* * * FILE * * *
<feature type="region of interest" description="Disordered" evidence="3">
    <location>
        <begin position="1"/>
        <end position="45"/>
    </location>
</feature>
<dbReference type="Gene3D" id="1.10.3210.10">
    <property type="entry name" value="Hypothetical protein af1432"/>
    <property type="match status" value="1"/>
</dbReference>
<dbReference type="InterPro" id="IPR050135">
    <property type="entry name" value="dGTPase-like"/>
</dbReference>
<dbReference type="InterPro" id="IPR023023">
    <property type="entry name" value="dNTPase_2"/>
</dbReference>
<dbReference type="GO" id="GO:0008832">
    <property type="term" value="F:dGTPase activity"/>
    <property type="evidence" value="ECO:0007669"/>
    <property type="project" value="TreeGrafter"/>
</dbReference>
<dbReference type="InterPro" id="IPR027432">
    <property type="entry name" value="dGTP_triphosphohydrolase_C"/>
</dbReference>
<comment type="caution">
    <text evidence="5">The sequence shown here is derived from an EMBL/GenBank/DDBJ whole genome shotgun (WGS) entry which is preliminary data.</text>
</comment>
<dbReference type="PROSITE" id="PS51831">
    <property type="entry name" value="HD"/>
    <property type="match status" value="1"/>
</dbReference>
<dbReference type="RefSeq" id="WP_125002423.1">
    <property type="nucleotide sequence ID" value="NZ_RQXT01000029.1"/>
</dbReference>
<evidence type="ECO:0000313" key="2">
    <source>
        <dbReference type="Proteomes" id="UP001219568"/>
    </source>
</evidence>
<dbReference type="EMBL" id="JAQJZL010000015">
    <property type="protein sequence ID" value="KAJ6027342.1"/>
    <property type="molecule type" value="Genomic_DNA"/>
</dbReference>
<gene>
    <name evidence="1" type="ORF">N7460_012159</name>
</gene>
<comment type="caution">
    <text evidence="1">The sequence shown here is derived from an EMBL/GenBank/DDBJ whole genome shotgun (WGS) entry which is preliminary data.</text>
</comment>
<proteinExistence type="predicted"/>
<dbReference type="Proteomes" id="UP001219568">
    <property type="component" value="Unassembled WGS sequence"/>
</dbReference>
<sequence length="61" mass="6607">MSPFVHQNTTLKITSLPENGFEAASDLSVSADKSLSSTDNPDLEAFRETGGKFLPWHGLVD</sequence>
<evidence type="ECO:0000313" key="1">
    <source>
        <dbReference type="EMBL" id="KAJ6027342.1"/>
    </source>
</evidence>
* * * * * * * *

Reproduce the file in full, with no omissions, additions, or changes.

<feature type="region of interest" description="Disordered" evidence="3">
    <location>
        <begin position="1"/>
        <end position="45"/>
    </location>
</feature>
<dbReference type="Gene3D" id="1.10.3210.10">
    <property type="entry name" value="Hypothetical protein af1432"/>
    <property type="match status" value="1"/>
</dbReference>
<dbReference type="InterPro" id="IPR050135">
    <property type="entry name" value="dGTPase-like"/>
</dbReference>
<dbReference type="InterPro" id="IPR023023">
    <property type="entry name" value="dNTPase_2"/>
</dbReference>
<dbReference type="GO" id="GO:0008832">
    <property type="term" value="F:dGTPase activity"/>
    <property type="evidence" value="ECO:0007669"/>
    <property type="project" value="TreeGrafter"/>
</dbReference>
<dbReference type="InterPro" id="IPR027432">
    <property type="entry name" value="dGTP_triphosphohydrolase_C"/>
</dbReference>
<comment type="caution">
    <text evidence="5">The sequence shown here is derived from an EMBL/GenBank/DDBJ whole genome shotgun (WGS) entry which is preliminary data.</text>
</comment>
<dbReference type="PROSITE" id="PS51831">
    <property type="entry name" value="HD"/>
    <property type="match status" value="1"/>
</dbReference>
<dbReference type="RefSeq" id="WP_125002423.1">
    <property type="nucleotide sequence ID" value="NZ_RQXT01000029.1"/>
</dbReference>
<evidence type="ECO:0000313" key="2">
    <source>
        <dbReference type="Proteomes" id="UP001219568"/>
    </source>
</evidence>
<dbReference type="EMBL" id="JAQJZL010000015">
    <property type="protein sequence ID" value="KAJ6027342.1"/>
    <property type="molecule type" value="Genomic_DNA"/>
</dbReference>
<gene>
    <name evidence="1" type="ORF">N7460_012159</name>
</gene>
<comment type="caution">
    <text evidence="1">The sequence shown here is derived from an EMBL/GenBank/DDBJ whole genome shotgun (WGS) entry which is preliminary data.</text>
</comment>
<proteinExistence type="predicted"/>
<dbReference type="Proteomes" id="UP001219568">
    <property type="component" value="Unassembled WGS sequence"/>
</dbReference>
<sequence length="61" mass="6607">MSPFVHQNTTLKITSLPENGFEAASDLSVSADKSLSSTDNPDLEAFRETGGKFLPWHGLVD</sequence>
<evidence type="ECO:0000313" key="1">
    <source>
        <dbReference type="EMBL" id="KAJ6027342.1"/>
    </source>
</evidence>